When the door is opened, the twig will dislodge, and the cans will come crashing down— causing enough commotion to startle a would-be intruder and wake you up.
The same setup will work in a window: Open the window a crack, place the twig under the window, and close the window down onto it. If you use a small enough twig, you should still be able to lock the window if it has a working lock.
Door Alert Fundamentals: If the door has a lock but you can’t activate it with the door alert in place, using the lock is the better and safer option. If you are using the lock but cannot also utilize the door alert, you can still create an alert system; it just won’t be quite as loud and definable. Most doors open to the inside, so you can simply stack your cans in front of the door or hang them from the doorknob for a minimalized alert system. Ideally, placing the cans on top of the door will cause far more noise when they fall (especially if the room is carpeted).
Setting Up A Window Alert
For most windows, you can use the same alert system as you used for the doors, but, in the event you run out of string, there is another way. This one is a little harder, because there is a balancing act involved. Nevertheless, it is just as effective and will also work for a door.
Find two small twigs. Try to make them small enough for you to close the window as far as you can, hopefully enabling you to engage the lock (if there is a working one installed) and one longer stick.
Open the window just a crack, place the two small twigs into the window frame and close the window down onto them. Then, weave the larger stick in between the two twigs parallel to the wall alongside the window.
Balance your cans on the stick, leaning them against the wall for support. (Note that for the photo, I used larger twigs so they are more visible. But you will need to use very small twigs for the actual setup.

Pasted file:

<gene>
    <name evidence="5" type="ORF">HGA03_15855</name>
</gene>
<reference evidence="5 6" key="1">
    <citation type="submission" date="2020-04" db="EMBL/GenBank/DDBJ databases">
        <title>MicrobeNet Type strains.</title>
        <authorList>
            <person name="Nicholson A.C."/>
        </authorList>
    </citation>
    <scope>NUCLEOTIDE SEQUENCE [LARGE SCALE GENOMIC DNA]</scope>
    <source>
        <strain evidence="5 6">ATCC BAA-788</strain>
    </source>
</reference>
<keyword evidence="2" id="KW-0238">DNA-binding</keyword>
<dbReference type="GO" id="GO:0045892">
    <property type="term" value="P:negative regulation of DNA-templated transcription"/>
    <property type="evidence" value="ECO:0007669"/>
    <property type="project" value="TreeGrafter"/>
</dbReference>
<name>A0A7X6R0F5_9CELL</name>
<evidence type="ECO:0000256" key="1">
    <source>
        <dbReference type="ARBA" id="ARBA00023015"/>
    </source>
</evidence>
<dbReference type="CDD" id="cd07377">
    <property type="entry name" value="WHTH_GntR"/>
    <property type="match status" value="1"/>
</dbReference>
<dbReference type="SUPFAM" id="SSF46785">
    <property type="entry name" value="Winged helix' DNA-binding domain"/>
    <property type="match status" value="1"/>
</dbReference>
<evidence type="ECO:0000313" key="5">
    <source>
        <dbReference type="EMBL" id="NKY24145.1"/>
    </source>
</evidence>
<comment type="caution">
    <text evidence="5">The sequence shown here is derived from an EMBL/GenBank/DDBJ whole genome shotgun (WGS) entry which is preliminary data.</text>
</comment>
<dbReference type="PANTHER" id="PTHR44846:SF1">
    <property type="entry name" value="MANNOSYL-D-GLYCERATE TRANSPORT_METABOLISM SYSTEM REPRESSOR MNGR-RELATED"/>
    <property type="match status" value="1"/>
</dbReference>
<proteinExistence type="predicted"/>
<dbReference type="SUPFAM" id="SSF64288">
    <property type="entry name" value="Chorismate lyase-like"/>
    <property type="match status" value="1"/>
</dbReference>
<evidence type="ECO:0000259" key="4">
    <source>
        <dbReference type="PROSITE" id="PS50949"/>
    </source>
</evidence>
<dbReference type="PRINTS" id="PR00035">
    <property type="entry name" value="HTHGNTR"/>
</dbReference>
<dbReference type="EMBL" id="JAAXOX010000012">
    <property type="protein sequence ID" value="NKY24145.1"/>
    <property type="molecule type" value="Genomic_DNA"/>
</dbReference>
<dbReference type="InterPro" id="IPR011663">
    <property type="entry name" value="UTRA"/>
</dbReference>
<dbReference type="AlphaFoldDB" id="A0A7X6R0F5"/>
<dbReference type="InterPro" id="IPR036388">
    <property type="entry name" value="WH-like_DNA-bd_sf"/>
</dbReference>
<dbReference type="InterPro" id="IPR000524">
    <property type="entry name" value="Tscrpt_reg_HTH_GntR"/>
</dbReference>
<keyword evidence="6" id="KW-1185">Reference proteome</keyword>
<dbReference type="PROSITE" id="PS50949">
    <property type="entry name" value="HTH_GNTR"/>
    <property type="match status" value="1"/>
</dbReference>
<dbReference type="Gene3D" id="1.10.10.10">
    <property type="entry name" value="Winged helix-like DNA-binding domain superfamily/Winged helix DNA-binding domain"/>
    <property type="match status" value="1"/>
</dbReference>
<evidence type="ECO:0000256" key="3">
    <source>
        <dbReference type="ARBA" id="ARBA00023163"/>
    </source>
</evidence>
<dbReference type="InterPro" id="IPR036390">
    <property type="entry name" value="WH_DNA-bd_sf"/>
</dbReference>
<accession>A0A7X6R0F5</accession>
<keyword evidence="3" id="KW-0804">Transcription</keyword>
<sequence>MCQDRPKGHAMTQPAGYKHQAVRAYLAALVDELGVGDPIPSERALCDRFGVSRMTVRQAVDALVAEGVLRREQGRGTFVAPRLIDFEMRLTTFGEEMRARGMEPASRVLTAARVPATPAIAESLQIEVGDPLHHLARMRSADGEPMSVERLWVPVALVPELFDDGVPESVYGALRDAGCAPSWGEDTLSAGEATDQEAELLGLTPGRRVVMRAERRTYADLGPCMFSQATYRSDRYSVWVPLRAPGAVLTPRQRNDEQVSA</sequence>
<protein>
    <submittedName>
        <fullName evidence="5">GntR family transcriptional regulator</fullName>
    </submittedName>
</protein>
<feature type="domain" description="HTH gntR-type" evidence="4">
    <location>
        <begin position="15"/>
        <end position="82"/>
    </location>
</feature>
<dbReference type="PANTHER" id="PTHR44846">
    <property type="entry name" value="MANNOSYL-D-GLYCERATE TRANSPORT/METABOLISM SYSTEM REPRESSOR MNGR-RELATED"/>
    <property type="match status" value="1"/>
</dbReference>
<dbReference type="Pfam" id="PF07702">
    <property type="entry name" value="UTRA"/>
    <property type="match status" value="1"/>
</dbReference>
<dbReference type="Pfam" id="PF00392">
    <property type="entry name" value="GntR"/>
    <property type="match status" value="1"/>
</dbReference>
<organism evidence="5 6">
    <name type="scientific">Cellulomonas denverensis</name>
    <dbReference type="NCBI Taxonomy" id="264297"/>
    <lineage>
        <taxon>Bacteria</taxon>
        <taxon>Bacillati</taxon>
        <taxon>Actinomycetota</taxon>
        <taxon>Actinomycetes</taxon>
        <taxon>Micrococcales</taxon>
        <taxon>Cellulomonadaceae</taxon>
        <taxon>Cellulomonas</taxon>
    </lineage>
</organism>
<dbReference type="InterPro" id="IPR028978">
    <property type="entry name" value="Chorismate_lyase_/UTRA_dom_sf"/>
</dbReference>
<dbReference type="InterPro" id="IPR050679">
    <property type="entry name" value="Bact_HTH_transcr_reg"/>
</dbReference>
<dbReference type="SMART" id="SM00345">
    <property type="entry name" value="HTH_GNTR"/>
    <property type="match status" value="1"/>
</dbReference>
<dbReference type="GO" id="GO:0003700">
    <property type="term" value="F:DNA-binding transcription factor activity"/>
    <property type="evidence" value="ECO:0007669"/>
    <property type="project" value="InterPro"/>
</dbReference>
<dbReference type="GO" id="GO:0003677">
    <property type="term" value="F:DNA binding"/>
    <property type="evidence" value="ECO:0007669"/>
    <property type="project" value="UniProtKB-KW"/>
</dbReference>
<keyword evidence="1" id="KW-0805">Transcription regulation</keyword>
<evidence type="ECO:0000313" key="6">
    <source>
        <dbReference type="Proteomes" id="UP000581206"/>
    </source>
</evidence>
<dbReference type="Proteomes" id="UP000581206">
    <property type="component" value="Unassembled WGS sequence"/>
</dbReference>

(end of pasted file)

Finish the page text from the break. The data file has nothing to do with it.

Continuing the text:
When the window is opened, it will disengage the larger stick, causing the cans to fall to the floor.
Window Alert Basics: As with the door alert, locks are always preferable. If the window has a lock and it is in good working condition, opt for it over the alert system. However, if the locks are old, they can be picked fairly quietly or broken fairly easily. In this case, stack your cans on the top of the bottom windowpane for your makeshift alert system. Make sure you place the stick along the wall and far enough away from it so your cans are leaning inward. Sometimes, it looks as if your can is balanced, but it might fall in the middle of the night if it is not, giving you a false alarm.
Plan For Everything
Ideally, you will never have to use any of these early-alert systems, but life has a tendency to move us in directions we never expect. We spend a lot of our time preparing for emergencies, disasters and “end of the world as we know it” scenarios, but sometimes, it is also important to prepare for the sudden possibility of losing it all. We never know what could come along and strip us of our worldly possessions and leave us with nothing but our minds to see us to another day.
However, the good news is that as long as we have knowledge, we have enough to get by. And remember: While you are spending your time and money gathering supplies to keep you and your family alive when things fall apart, make sure you are spending an equal or greater amount of time gathering the knowledge to live without those supplies.
- Select a room that is farthest from any entrances.
- Ideally, sleep in a room that has only one window.
- Avoid basements and second-story rooms.
Editor’s note: A version of this article first appeared in the November 2015 print issue of American Survival Guide.